Loot 01/02/03 (sound works), 2009-2011
Work in progress, Sound (3:53 min), loudspeaker, grey glass window, aluminium frame, plastic trash bag, inkjet print on A4 paper

Considering “Loot” as a form of inheritance, a form of memory that is stolen rather than given, was important for Goldstein in several works from this period. This specific series of works was produced over three years, with each stage evolving from the former. The artist’s interest in heirlooms, objects of specific, personal importance, and their intersection with collective memory and national heritage, is manifested here in everyday objects. The memory/history is conjured through the sound, and its relation to these everyday objects, as well as its relation to the previous stage in the process, accumulating layers of process-based incomprehensibility.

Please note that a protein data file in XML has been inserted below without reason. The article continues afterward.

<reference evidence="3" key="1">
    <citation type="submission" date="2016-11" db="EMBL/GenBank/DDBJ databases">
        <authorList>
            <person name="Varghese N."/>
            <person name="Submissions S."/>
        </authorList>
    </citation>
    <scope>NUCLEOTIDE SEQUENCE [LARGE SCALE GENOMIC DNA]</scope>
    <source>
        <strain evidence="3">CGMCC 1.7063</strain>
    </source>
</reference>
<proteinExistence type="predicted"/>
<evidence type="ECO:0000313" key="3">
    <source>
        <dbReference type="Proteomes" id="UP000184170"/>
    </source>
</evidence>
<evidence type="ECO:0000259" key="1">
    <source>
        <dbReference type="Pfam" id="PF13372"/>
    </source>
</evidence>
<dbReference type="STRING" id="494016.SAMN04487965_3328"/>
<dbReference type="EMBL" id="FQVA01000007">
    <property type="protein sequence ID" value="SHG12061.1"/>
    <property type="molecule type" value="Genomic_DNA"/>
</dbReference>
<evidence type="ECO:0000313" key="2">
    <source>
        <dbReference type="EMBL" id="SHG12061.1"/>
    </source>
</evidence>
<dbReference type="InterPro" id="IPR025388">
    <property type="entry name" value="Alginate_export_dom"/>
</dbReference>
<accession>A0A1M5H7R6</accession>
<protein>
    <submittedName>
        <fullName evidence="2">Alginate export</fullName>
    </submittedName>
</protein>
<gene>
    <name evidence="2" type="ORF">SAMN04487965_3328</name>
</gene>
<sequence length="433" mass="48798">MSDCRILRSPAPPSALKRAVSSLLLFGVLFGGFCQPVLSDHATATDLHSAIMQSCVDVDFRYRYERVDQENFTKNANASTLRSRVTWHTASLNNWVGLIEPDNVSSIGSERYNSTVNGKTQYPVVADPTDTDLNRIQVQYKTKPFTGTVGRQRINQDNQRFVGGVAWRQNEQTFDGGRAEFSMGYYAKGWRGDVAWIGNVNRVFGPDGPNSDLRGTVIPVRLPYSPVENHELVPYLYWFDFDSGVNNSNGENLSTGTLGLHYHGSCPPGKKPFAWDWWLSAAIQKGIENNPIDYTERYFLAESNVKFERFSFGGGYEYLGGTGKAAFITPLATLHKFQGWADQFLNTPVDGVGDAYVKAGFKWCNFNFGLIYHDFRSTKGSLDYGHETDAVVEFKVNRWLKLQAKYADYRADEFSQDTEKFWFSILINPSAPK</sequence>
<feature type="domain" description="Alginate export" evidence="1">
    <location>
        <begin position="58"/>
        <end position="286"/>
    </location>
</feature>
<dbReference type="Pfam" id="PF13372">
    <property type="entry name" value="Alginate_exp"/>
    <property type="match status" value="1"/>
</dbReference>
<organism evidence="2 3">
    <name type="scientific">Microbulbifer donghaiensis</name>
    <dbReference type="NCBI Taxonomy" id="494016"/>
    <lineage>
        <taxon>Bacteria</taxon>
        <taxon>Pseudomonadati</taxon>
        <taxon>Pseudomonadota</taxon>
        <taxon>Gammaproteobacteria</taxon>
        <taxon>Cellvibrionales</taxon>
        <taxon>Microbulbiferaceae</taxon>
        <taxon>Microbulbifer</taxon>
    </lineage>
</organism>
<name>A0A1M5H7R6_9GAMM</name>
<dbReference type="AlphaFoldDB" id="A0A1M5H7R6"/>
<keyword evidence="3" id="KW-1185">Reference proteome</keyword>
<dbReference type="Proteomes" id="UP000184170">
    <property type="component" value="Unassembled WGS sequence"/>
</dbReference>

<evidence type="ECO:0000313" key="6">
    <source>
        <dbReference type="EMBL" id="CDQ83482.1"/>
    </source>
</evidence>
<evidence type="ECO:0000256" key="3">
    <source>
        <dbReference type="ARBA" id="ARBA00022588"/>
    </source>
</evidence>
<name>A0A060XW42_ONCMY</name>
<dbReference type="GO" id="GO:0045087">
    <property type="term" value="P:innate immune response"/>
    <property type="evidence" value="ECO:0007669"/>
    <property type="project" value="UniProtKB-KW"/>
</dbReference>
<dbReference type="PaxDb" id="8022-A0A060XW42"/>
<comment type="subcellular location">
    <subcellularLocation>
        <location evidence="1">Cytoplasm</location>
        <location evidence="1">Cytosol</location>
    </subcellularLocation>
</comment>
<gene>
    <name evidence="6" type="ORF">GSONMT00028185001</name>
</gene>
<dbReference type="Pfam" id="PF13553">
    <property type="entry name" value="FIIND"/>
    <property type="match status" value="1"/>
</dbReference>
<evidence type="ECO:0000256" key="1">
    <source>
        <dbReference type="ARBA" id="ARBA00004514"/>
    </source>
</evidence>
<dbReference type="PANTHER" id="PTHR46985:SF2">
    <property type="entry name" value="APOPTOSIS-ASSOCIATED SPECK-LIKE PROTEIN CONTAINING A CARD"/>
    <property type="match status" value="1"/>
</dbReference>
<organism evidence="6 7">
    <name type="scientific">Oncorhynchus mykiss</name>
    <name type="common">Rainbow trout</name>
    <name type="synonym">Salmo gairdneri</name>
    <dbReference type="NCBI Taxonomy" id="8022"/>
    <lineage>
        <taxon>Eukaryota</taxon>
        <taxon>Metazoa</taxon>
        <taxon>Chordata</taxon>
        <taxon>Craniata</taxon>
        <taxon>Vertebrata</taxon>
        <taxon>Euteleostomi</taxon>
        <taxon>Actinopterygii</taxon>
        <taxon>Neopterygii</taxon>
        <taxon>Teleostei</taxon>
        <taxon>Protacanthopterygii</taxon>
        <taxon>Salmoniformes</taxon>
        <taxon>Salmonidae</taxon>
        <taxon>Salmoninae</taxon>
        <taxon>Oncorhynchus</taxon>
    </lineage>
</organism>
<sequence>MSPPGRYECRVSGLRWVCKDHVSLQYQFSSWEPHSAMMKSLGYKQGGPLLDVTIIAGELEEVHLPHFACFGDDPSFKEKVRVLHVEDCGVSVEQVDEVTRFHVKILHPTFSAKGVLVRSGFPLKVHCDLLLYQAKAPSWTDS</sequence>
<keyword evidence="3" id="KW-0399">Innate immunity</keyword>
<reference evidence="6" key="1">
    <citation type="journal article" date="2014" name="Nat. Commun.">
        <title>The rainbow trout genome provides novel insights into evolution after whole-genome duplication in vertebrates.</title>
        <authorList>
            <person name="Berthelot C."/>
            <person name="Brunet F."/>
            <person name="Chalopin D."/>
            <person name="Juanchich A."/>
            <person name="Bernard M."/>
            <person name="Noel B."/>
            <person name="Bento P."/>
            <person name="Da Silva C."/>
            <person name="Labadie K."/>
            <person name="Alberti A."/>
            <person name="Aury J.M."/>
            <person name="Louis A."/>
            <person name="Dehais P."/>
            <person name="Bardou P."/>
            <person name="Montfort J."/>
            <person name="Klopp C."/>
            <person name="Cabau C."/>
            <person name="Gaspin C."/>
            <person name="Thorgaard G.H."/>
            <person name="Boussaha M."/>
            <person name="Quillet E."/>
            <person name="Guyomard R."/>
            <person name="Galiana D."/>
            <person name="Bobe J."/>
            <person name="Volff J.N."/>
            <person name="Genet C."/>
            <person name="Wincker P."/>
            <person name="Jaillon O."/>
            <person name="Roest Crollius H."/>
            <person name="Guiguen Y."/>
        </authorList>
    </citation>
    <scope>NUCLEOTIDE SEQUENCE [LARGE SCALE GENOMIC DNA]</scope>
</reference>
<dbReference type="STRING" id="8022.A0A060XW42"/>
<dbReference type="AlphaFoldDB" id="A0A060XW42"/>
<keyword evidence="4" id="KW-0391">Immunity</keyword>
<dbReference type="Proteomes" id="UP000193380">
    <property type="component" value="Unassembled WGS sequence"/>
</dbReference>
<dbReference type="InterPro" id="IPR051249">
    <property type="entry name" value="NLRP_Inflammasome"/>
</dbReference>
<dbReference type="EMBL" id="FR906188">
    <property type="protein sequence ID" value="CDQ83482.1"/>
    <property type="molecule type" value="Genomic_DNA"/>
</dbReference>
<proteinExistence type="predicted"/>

The process began by positioning a speaker that played an extremely slowed-down soundtrack very close to a window, so that the glass resonated in response. The soundtrack was manipulated so that the original words could not be understood, and weren’t even recognizable as words. In fact, they were a recording of Esther Goldstein, the artist’s grandmother, taken from her testimony at the Eichmann Trial. Her original words were: The S.S. man came, took the little girl and gave her to my mother... and the boy also ... he took." The vibration of the glass met the soundtrack, adding a layer of sound to it.

A soundtrack that consists of both these sounds was then recorded. This soundtrack was the basis for another installation, and played on a speaker placed in a large plastic garbage bag that rustled in relation the sound’s vibrations.

For the piece’s last iteration, a fluttering sheet of paper portraying a sentimental print of a pencil was attached to a speaker in the exhibition space. The final room sound of the three-layered piece consists accumulatively of Esther Goldstein's slowed-down voice, the vibrating window, the rustling garbage bag, and the fluttering sheet of paper. The project’s previous phases are still seen onscreen.

Loot 1, 2009:
Loot 3, 2012: